Hi Neil,

    Thank you for this great post. I have just started my own website and you’ve made me re-evaluate my ‘first impression’ that potential customers see. I’ve realised I am not laser focusing what I actually offer.

    Thanks again

    Bradley Nichol

    • Bradley, glad I could help. I think at the end of the day people can always improve upon their messaging and VP. It’s just a matter of application.

  29. Hello, Neil

    This is really helpful for me, but there is question how did you design such awesome info-graphic, did you hire someone?

  30. Yes, I agree, a useful article, particularly for effective landing page the creation. Thanks!

  31. Great, blog post.

    Its all about presentation right way.

    Thanks @Neil

  32. Ranjita Mandaviya :

    Yeah, It’s very important point for every business. Thanks for explaining Value proposition as whole.

    It’s a new term for many readers like me.

  33. Thanks for the post – I’m struggling to see how they communicate why to buy from them over a competitor on the examples you’ve listed. Is it with the expectation the customer has an understanding of the market and what’s on offer?

  34. Completely agree with the importance of value propositions. It’s such low-hanging fruit that it’s a mystery that many companies struggle with creating them. Here are some thoughts on a good approach: http://www.markevans.ca/2014/12/12/value-propositions-2/

  35. Extremely Like your Post, Actually Mainly I am happy for your Helpful Article. I hope i will get More and More helpful Article from you. Thanks & Regards.

  36. The Infographic look Amazingly Superb 🙂

    pretty same as the Information is, Great Work, Neil !

  37. Satish Ithamsetty :

    Dear Patel,

    Infographic is awesome. The concept is very clear with this infographic.

    Thanks for sharing

  38. Wow do you always get so many responses to your posts? Wow I’m converted…..Such a great post. I am starting a new side to our business and have followed your rules but am really struggling with the VP. I want to say we provide global business connections to enable you to increase profitability. we do this thru established successful business connections… but honestly if someone said that to me i would be like you do what???? I have an amazing international network but struggle with the VP

  39. Thank you for this great post. I have just started my own website and you’ve made me re-evaluate my ‘first impression’ that potential customers see. I’ve realised I am not laser focusing what I actually offer.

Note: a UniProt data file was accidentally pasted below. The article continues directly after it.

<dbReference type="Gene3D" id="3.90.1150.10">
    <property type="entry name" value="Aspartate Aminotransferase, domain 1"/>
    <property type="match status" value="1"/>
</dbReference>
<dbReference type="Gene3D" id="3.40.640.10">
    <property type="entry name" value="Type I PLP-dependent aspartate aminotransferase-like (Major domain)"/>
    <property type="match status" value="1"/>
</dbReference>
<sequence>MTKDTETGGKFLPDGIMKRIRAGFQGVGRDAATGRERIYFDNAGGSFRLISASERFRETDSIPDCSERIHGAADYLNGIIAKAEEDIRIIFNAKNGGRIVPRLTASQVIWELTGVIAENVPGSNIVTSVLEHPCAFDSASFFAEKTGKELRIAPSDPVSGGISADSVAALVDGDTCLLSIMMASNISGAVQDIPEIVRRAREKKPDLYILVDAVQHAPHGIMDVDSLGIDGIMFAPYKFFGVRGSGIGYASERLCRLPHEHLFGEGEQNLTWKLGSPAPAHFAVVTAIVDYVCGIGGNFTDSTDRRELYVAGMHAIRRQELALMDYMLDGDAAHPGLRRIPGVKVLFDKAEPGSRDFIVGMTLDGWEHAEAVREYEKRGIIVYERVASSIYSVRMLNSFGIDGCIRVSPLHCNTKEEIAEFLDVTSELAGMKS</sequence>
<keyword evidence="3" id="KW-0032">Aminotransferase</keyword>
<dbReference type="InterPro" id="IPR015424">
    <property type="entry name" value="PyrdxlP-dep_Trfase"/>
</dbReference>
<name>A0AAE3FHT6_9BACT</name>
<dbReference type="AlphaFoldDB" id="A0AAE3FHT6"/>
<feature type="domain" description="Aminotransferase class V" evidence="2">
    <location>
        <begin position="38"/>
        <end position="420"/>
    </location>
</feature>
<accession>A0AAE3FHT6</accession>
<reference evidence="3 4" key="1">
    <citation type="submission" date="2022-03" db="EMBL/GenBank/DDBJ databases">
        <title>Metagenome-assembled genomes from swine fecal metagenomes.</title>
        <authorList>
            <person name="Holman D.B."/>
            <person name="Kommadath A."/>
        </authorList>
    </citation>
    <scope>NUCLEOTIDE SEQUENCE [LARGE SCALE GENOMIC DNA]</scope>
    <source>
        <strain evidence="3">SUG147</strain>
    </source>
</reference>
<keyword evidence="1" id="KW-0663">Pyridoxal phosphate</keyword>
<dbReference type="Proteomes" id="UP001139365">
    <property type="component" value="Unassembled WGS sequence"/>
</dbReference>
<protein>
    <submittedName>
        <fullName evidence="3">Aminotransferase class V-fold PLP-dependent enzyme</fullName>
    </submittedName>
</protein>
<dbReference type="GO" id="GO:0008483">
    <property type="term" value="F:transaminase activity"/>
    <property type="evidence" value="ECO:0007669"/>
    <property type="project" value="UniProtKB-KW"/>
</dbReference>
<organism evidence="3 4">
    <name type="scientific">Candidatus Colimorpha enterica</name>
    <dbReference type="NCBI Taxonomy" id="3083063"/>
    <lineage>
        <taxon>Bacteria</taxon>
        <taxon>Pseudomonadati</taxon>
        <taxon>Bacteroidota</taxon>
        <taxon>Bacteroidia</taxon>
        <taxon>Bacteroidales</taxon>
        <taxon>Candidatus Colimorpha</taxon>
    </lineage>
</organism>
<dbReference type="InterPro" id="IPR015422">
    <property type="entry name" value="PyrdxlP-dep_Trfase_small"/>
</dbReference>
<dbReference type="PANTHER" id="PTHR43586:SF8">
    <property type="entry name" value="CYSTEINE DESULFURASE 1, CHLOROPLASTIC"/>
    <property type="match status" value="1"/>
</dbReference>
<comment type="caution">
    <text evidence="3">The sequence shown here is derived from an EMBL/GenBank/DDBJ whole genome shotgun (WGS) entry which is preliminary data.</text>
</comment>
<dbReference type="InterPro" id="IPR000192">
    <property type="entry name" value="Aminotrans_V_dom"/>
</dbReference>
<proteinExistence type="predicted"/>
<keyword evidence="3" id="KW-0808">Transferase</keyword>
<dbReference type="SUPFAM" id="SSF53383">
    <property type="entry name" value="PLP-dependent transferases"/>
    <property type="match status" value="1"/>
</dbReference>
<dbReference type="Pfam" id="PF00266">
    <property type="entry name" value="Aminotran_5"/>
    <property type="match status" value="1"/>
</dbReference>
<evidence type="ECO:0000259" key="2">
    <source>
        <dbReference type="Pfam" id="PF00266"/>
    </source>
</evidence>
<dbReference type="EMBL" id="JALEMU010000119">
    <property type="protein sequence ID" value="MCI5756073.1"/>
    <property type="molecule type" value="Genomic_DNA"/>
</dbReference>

• It’s great for you to have realization Charmin! Now that you’re aware, start thinking of who your audience is exactly and what problems you can help them solve.

  40. Wow, this is great and right to the point. I’ve struggled with my own VP in terms of videos, slides, massive text, endless creative writing, and client interviews for my travel services.

  41. Nicely explained Neil! So useful and learnt some new things from here. You have mentioned elements of the value proposition, here I have a question about creating a visual element – how you create visuals like this beautiful design of infographic you posted here. 🙂

  42. Hey Neil the Infograph is Pretty awesome and informative, but i just need to ask is do Proposition matter on SEO?

    • Yes, it’s important as it’s part of the user’s experience on your site. It’s one thing to get them there, then another to keep them and convert them.

  43. Finally found what I want. Thanxx for sharing

  44. Very well explained. Thank You.

  45. hey hi ! nice share sir.
    here some great happy birthday memes Happy Birthday Meme

    thanks

  46. Hey Mate!Thanks for posting such great information and you are doing great work and from now i will come daily on your blog .
    Thanks check my blog :
    new year message

  47. Hope it is not too late to post here 🙂
    What a great infographic, thank you Neil this helped me big time. We are few months in our startup and have a working BETA with several users. I wanted to ask your opinion on this VP with sub-headline.

    Purchasing Software That Makes Management Easy
    Find best wholesale deals, receive and have correct inventory, manage your vendors, issue returns and track your money.

    Thank you for any help,

    • Keep asking yourself ‘so what’ and ‘why’ as that digs in more. A really good thing is to be specific 😉

      • Should I ask that in terms of the VP?

        We identified that our buyer persona would most likely need one of the benefits and would base decision on that. If I understand correctly your suggestion would be VP should be focused on describing one main value not going into specific benefits.

        Thank you for your help,